Review Open Access
Copyright ©2012 Baishideng. All rights reserved.
World J Psychiatr. Jun 22, 2012; 2(3): 49-57
Published online Jun 22, 2012. doi: 10.5498/wjp.v2.i3.49
Neuroplasticity and major depression, the role of modern antidepressant drugs
Gianluca Serafini, Department of Neurosciences, Mental Health and Sensory Organs, Suicide Prevention Center, Sant’Andrea Hospital, Sapienza University of Rome, Rome 00189, Italy
Author contributions: Serafini G solely contributed to this paper.
Correspondence to: Gianluca Serafini, MD, Department of Neurosciences, Mental Health and Sensory Organs, Suicide Prevention Center, Sant’Andrea Hospital, Sapienza University of Rome, Via di Grottarossa 1035-1039, Rome 00189, Italy.
Telephone: +39-6-33775675 Fax: +39-6-33775342
Received: November 3, 2011
Revised: June 19, 2012
Accepted: June 20, 2012
Published online: June 22, 2012


The pathophysiology of depression has been traditionally attributed to a chemical imbalance and critical interactions between genetic and environmental risk factors, and antidepressant drugs suggested to act predominantly amplifying monoaminergic neurotransmission. This conceptualization may be currently considered reductive. The current literature about the pathophysiological mechanisms underlying depression, stress-related disorders and antidepressant treatment was examined. In order to provide a critical overview about neuroplasticity, depression and antidepressant drugs, a detailed Pubmed/Medline, Scopus, PsycLit, and PsycInfo search to identify all papers and book chapters during the period between 1980 and 2011 was performed. Pathological stress and depression determine relevant brain changes such as loss of dendritic spines and synapses, dendritic atrophy as well as reduction of glial cells (both in number and size) in specific areas such as the hippocampus and prefrontal cortex. An increased dendritic arborisation and synaptogenesis may instead be observed in the amygdala as a consequence of depression and stress-related disorders. While hippocampal and prefrontal functioning was impaired, amygdala functioning was abnormally amplified. Most of molecular abnormalities and biological changes of aberrant neuroplasticity may be explained by the action of glutamate. Antidepressant treatment is associated with neurogenesis, gliogenesis, dendritic arborisation, new synapse formation and cell survival both in the hippocampus and prefrontal cortex. Antidepressants (ADs) induce neuroplasticity mechanisms reversing the pathological effects of depression and stress-related disorders. The neuroplasticity hypothesis may explain the therapeutic and prophylactic action of ADs representing a new innovative approach to the pathophysiology of depression and stress-related disorders.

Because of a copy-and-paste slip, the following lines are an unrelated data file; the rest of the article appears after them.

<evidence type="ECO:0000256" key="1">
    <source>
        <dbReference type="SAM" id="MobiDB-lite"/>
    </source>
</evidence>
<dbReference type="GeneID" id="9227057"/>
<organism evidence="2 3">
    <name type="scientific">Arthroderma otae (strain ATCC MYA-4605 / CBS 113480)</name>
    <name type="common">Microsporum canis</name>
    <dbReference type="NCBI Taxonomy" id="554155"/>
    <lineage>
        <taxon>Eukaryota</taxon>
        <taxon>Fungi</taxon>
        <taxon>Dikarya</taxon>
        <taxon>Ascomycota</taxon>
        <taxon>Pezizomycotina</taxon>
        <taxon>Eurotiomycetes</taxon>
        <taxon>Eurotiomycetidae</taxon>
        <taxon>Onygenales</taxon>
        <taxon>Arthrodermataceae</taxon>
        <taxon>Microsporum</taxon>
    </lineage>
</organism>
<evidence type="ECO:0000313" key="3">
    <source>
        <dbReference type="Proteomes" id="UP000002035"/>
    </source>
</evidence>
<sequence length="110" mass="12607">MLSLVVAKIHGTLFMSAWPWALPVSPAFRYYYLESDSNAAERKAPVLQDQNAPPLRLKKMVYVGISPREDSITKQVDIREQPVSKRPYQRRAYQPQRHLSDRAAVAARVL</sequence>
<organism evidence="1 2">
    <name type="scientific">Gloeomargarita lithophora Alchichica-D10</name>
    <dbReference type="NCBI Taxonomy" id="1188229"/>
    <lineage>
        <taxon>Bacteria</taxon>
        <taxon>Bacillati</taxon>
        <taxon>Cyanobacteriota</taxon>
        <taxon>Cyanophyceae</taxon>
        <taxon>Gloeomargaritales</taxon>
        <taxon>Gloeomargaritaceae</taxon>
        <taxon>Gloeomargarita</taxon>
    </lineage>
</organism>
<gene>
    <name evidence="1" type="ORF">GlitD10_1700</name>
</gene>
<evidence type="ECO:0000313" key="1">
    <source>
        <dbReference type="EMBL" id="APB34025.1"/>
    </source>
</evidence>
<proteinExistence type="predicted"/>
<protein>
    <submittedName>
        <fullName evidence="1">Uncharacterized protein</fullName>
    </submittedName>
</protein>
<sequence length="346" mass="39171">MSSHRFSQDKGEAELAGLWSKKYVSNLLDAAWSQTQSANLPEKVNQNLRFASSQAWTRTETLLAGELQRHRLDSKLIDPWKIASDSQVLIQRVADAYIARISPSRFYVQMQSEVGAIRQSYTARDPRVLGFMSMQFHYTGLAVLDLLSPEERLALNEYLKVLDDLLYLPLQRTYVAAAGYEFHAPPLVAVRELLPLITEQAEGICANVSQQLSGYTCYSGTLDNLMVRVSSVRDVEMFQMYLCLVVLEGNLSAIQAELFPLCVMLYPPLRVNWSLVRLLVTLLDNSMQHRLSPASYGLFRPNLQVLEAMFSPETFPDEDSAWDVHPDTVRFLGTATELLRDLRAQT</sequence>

Key Words: Neuroplasticity, Neurogenesis, Depression, Stress-related changes, Antidepressants


Major depressive disorder (MDD) is a common and invalidating mental illness affecting approximately 2.5% of the general population. MDD is one of the leading cause of disability and it has been suggested to become the second highest burden of disease (measured in disability-adjusted life years) by 2020[1]. MDD has negative social consequences in terms of reduced employment and psychosocial impairment[2]. The pathophysiology of depression involves both external social stressors and internal genetic vulnerability.

Among all biological theories postulated about MDD, an impairment of neuroplasticity and cellular resilience has been suggested[3]. According to this theory, neural circuits and connections undergo lifelong modifications and reorganizations in response to external or internal environmental stimuli. Adult neurogenesis involves precursors of cell proliferation, migration and differentiation mainly occurring in the dentate gyrus of the hippocampus[4]. Several neurotoxic agents such as chronic stress, excessive concentrations of glutamate, biogenic amines and glucocorticoids may affect the morphology of some neural cells such as hippocampal CA3 pyramidal neurons and pyramidal cells of prefrontal cortex. Neural cells may react to chronic stress debranching apical dendrites or with spine loss and these changes are closely associated to daily periods of resting and activity[5,6]. Interestingly, some antidepressants (ADs) may increase neurotrophin signalling promoting neuronal and synaptic remodelling as well as the formation of new neurons in the hippocampus and prefrontal cortex[3,7-11]. Modern ADs may act enhancing neuroplasticity mechanisms and renewing the impairment in neural circuits contributing to their normalization[3,12,13]. Although precise modifications induced at the synaptic level by ADs are still unclear, it’s well known that ADs may promote neuronal connectivity and strengthen specific synapses or normalize glutamatergic tone which is supposed to be underlying major depression[14]. Pharmacological manipulation of the glutamatergic system in animal models has been shown to reduce stress-induced morphological changes in the hippocampus[11,15,16] and some ADs have been reported to regulate glutamatergic transmission through the inhibition of stress-induced morphological changes in both the hippocampus and amygdala[11].